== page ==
Although 2012 has been a turbulent year for South Africa , with the mining strikes and surrounding violence serving as a catalyst for a more negative rhetoric towards the country , whilst also raising questions about the progress it has m ade since independence in 1994 ( especially with unemployment still so high), from a private consumption perspective we continue to see strong opportunities. In the post 2008-2009 era, what has been striking is just how well the consumer sector, particularly fast food which we are honing in here to illustrate our point, has performed. Comparing the re-based share price performances of the two South Africa fast food-focused companies we are going to look at here, Famous Brands (FB) and Spur Corporation , our South Africa retail index (the largest food and non-food listed retail companies in South Africa) against the benchmark FTSE/JSE Africa All Share Index clearly underlines this point as the fourth chart illustrates.
|Comeback Has Played Into Hands Of Fast Food|
|South Africa Private Final Consumption, real growth % change y-o-y|
What the first chart illustrates is that real private consumption has comeback strongly post 2008. We have seen a strong comeback in retail across the cycle from high-end food retailers like Woolworths to mass-market focused companies such as Shoprite - Africa's largest retailer. The fact that fast-food has done so well since 2010 in particular is not real ly surprising. Two basic tenets hold sway here: meat is particularly widely consumed in South Africa , especially among Middle Class households ; and there is a strong eat-out culture. The largest South African fast-food company, FB, owns a number of 'famous' South African restaurants as the name suggests including Steers (burgers), Debonairs (pizza) and Wimpy (burgers again). FB has grown particularly well over the past few years and the same can also be said of Spur. Quite a bit smaller than FB with annual sales of about US$65mn ( compared to the latter's US$290mn ) , its steak ranches are hugely popular. South Africa is also one of YUM! Brands (owner of KFC and Pizza Hut and the world's second largest fast-food company behind McDonald's ) , biggest international markets. More recently, it was announced that Burger King was throwing its hat into the ring. You also the South African restaurant Nando's well represented. Nando's is more of a fast-food restaurant in South Africa compared to its more upscale casual di ning model in the UK .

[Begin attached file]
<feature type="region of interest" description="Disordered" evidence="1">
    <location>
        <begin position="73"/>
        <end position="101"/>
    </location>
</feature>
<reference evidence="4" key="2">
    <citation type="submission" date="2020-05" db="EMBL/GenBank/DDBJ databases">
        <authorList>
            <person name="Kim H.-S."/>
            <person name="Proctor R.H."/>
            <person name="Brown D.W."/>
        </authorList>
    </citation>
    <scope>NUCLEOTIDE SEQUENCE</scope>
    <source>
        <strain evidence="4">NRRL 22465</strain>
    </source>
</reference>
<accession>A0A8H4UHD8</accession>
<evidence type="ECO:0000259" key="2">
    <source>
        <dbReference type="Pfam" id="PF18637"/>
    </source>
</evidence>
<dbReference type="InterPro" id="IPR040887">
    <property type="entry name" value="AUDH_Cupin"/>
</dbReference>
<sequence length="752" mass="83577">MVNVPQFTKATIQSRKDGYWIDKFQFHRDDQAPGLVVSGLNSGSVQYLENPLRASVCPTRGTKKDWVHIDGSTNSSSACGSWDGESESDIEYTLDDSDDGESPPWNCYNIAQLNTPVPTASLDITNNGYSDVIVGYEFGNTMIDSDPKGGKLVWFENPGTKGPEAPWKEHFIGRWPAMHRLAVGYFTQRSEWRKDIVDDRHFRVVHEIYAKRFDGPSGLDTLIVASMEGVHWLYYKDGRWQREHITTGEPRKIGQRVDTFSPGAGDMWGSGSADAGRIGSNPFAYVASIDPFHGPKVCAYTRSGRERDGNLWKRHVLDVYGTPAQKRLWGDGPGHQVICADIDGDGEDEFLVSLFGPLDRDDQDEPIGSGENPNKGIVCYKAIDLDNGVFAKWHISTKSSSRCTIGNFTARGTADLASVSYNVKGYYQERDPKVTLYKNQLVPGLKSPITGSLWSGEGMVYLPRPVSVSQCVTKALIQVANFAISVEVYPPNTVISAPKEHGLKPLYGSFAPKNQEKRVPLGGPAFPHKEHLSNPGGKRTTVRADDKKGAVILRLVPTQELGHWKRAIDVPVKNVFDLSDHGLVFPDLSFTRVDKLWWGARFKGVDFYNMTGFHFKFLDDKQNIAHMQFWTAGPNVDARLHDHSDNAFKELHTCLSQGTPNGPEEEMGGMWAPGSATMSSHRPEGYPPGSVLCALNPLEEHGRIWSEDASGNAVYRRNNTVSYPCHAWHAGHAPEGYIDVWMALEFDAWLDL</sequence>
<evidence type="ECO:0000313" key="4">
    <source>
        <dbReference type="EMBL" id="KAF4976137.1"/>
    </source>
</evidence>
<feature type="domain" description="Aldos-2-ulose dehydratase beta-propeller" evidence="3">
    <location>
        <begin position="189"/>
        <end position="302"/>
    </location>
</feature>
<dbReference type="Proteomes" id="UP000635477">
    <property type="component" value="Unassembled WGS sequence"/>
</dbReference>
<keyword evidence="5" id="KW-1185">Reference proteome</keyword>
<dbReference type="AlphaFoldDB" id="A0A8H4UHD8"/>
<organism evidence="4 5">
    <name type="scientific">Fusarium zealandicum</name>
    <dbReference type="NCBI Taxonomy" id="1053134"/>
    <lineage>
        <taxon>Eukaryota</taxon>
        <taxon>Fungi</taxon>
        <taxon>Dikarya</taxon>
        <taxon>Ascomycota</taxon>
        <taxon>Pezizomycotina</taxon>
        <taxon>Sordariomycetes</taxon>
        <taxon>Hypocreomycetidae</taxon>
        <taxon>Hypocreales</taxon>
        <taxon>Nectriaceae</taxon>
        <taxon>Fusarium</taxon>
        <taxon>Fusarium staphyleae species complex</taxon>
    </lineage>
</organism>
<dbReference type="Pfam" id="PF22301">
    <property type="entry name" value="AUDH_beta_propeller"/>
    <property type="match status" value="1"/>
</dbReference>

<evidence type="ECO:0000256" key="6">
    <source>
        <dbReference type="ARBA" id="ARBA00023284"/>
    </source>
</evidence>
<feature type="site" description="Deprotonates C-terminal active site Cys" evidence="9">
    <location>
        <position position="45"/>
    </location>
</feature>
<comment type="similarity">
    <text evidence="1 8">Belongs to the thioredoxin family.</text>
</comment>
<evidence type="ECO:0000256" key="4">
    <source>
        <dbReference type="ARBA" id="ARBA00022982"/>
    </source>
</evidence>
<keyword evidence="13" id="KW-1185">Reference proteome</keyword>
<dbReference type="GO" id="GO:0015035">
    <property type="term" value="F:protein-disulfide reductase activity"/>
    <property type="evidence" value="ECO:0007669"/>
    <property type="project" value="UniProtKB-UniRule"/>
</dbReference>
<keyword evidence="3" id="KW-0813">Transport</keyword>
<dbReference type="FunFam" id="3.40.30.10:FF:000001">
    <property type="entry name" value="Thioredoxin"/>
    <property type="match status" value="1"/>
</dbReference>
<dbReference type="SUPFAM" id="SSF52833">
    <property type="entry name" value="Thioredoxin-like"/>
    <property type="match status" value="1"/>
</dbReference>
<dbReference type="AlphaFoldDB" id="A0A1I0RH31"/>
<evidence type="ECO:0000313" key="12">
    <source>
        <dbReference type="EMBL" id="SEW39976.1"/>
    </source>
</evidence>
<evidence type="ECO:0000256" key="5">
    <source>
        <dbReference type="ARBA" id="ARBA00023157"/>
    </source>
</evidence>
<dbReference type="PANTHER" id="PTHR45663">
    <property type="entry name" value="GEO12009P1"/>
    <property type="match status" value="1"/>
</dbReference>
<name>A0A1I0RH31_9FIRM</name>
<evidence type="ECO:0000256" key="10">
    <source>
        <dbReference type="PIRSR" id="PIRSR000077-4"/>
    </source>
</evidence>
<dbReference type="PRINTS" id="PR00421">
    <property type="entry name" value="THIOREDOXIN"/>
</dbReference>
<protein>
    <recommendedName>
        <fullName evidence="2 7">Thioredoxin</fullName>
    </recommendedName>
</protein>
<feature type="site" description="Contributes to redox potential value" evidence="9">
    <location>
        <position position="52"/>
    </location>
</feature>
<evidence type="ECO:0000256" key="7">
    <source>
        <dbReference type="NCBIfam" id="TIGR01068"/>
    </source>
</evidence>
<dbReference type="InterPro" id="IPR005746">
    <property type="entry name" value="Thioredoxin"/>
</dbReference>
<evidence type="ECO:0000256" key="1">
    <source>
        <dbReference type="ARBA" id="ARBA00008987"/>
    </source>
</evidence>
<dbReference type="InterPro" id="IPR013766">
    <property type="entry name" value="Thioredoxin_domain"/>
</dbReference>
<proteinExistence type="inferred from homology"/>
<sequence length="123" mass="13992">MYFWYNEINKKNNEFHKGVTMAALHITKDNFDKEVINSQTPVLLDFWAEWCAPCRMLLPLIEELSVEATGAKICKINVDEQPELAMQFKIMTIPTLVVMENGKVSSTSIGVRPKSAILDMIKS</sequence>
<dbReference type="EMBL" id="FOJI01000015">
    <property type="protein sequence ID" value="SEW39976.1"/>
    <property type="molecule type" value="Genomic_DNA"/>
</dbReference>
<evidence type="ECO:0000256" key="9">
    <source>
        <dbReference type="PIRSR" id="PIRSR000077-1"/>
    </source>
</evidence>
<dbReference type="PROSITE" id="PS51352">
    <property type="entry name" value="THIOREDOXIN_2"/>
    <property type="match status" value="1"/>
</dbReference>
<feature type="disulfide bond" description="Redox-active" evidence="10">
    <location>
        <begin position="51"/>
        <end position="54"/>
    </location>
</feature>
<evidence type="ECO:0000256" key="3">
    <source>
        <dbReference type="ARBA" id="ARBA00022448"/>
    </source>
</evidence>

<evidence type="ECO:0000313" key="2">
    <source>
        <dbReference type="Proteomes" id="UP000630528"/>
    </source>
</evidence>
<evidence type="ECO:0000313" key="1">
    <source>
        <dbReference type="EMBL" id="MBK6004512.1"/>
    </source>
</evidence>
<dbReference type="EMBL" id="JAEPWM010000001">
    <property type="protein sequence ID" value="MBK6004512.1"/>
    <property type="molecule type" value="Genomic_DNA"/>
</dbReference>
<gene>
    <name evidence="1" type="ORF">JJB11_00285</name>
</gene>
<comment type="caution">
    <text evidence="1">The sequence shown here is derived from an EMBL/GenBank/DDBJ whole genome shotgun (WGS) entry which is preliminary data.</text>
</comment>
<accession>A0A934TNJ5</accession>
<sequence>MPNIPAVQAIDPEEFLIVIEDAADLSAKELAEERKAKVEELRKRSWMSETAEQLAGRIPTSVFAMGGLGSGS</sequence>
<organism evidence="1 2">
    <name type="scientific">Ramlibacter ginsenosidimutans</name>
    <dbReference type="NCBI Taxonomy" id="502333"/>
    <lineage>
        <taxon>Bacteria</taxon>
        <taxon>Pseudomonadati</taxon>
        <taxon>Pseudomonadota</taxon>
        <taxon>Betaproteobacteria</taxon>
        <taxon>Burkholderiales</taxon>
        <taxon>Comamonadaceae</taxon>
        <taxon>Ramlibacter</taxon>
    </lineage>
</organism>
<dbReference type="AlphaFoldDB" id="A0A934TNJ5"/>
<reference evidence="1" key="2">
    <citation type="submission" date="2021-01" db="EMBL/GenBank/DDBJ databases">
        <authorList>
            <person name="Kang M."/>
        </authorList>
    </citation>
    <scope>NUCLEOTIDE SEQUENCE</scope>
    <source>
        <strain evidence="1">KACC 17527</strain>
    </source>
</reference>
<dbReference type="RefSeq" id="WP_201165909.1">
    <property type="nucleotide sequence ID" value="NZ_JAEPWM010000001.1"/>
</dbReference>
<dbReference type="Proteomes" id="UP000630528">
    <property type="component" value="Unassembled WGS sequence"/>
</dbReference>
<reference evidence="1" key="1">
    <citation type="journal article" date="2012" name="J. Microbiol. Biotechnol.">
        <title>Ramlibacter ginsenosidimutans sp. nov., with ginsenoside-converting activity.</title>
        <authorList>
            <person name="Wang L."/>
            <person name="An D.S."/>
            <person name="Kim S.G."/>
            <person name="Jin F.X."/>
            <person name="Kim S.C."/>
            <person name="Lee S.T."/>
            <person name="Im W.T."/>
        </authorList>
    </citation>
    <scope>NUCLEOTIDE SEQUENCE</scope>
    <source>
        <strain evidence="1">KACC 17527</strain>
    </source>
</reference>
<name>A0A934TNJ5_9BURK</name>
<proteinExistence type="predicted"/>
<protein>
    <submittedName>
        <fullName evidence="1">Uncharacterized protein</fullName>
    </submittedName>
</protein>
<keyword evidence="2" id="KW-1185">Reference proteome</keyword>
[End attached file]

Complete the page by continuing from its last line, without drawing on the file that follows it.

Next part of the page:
|Not Near Chipotle Levels Yet|
|Selected Companies Trailing 12 Month Price/Earnings Ratios|
South Africa is clearly an excellent growth market for fast food. High meat consumption, a strong eat-out culture and , from a logistical perspective, relatively excellent infrastructure compared to a lot of growth markets , combine to form a great opportunity. Spur's net sales have grown at a compound annual average rate of 20% over the past five years , while the larger FB has grown at about 16%. Growing from much lower bases than much larger global fast food giants and focused on a real growth market like South Africa where the industry is far from maturity auger well for growth over the next few years.
|SA Duo Between Chipotle|
|Selected Companies 5 Year Net Sales Geometric Growth|
We have included Chipotle in our visual illustrations here for comparison purposes. The US burrito restaurant has been one of the darlings of the investment community over the past few years. Interestingly, while they obviously trade at trailing price/earnings premiums to the much larger McDonald's, both FB and particularly Spur do not trade at dizzying multiples in excess of 30 , for example , despite the strong performances of their share prices since 2009. Both companies have grown earnings strongly over this period.
|Illustrates The Outperformance Of The Consumer|
|FTSE/JSE Africa All Share Index, BMI South Africa Retail Index, Famous Brands and Spur Corporation (31-12-09=100)|